Jan Brogan, Boston Globe: On Halloween, turnout at the Advaita Meditation Center in Waltham was lower than usual, but still, nearly 30 people filled the rooms of the old Victorian mansion. They attended a variety of classes, from beginning to advanced meditation, or gathered informally at a drop-in session to repeat their mantras and corral their minds.
Charnan Bray, an ESL teacher who lives in Waltham, is a newcomer. She considers herself an on-again off-again meditator who wants to become more serious about her practice. She went through a divorce last year and is looking for a way to become more mindful and reduce …
The Harbus: What do Steve Jobs, Ray Dalio, Bill George, Marc Beinoff and Phil Jackson have in common? They are visionaries, have been known to lead and inspire teams, and have achieved significant success in their professional lives. They have one more thing in common – meditation. Could their focus on contemplative practices have something to do with their huge successes?
Suken Vakil & I (Nikita Singhal), both OG, are looking to answer that exact question, and we’ve designed an independent study under the guidance of Prof. Sandra Sucher, titled Meditation & Business Leadership.
How did we get interested? This past summer, I …
A study by scientists at the University of Massachusetts, Massachusetts General Hospital, and Bender Institute of Neuroimaging in Germany found that deep meditation for 27 minutes a day for eight weeks produced changes in the areas of the brain associated with memory, empathy, and stress.
Dr. Britta Hölzel was the lead author of the study, published in the journal Psychiatry Research: Neuroimaging on Jan. 30. She says, “It’s fascinating to see the plasticity of the brain, and the practice of meditation can play an active role in changing the brain and can increase prosperity and the quality of life.”
“Although the practice of meditation is associated with a sense of tranquility and physical relaxation, doctors … Read more »
Melissa Shattuck recently was stranded for three days at the Chicago O’Hare International Airport while on her way back to Sioux Falls from a workshop in Puerto Rico with The Chopra Center.
Instead of becoming overly worried and stressed, Shattuck took the setback in stride. A friend remarked to her how calm Shattuck was during the event.
Shattuck credits her meditation practice for helping her keep anxiety and stress in check. Shattuck, who is co-owner of The Dharma Room, started meditating about four and half years ago after an experience at the The Chopra Center in Carlsbad, Calif.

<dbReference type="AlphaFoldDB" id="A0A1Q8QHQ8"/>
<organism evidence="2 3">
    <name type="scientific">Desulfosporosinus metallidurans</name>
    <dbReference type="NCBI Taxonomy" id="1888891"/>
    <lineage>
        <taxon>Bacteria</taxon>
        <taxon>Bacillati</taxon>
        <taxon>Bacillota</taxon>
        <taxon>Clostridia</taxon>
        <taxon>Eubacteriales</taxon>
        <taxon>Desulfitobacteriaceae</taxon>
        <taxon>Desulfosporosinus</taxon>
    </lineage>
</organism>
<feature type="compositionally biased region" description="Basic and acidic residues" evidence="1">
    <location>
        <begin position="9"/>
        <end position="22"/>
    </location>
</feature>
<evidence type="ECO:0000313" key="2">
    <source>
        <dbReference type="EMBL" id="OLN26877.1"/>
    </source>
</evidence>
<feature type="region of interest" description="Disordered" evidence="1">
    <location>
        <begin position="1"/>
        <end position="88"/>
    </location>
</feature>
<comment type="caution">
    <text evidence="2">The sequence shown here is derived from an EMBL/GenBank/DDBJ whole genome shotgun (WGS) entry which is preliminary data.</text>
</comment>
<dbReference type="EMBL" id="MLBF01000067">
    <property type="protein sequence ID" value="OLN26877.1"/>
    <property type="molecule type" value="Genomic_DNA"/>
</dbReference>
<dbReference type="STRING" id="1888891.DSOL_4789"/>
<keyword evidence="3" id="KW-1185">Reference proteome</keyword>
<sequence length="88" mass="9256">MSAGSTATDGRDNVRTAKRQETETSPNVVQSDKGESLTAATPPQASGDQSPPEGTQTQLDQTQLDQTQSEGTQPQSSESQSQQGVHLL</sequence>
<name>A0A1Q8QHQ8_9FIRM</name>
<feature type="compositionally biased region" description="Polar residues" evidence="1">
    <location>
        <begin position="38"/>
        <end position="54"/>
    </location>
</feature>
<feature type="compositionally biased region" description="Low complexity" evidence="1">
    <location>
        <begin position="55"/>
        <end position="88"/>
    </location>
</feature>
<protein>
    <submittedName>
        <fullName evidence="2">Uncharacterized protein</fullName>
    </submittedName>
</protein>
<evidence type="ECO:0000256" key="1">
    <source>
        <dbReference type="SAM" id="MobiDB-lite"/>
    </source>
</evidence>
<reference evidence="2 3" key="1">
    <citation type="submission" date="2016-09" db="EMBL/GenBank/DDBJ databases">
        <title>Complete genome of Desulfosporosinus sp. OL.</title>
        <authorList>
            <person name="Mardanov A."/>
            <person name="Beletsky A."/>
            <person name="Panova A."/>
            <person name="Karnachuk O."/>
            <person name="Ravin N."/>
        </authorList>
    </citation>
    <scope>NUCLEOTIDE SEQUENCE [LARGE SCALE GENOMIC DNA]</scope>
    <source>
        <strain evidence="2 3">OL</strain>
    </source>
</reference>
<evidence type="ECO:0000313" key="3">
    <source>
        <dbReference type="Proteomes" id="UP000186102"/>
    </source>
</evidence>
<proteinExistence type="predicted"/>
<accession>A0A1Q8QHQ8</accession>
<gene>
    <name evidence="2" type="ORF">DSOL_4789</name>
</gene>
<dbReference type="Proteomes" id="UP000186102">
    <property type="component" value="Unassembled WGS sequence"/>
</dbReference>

She started meditating to deal with stress. “This was the most life-changing thing for me in dealing … Read more »
They are the simplest instructions in the world: Sit in a comfortable position, close your eyes, clear your mind and try to focus on the present moment. Yet I am confident that anyone who has tried meditation will agree with me that what seems so basic and easy on paper is often incredibly challenging in real life.
I’ve dabbled in mantras and mindfulness over the years but have never really been able to stick to a regular meditation practice. My mind always seems to wander from pressing concerns such as the grocery list to past blunders or lapses, then I get a backache or an itchy nose (or both) and start feeling bored, and eventually … Read more »
Emerging research suggests city life is hard on the brain.
Investigators believe the need to continuously process multitudes of fleeting but compelling stimuli can impair mental processes like memory and attention and leave us mentally exhausted.
However, retreating to nature, a calm environment or performance of yoga or meditation can help relieve the stress.
In some ways, it is helpful to have a nervous system on alert. Dr. Sara Lazar, director of the Massachusetts General Hospital Laboratory, says that “on a busy city street, it’s probably more adaptive to have a shorter attention span.”
Some people might say the stimuli that bombard us daily in city life are just a distraction, but Lazar said they … Read more »
For thousands of years, Buddhist meditators have claimed that the simple act of sitting down and following their breath while letting go of intrusive thoughts can free one from the entanglements of neurotic suffering.
Now, scientists are using cutting-edge scanning technology to watch the meditating mind at work. They are finding that regular meditation has a measurable effect on a variety of brain structures related to attention — an example of what is known as neuroplasticity, where the brain physically changes in response to an intentional exercise.
A team of Emory University scientists reported in early September that experienced Zen meditators were much better than control subjects at dropping extraneous thoughts and returning to the … Read more »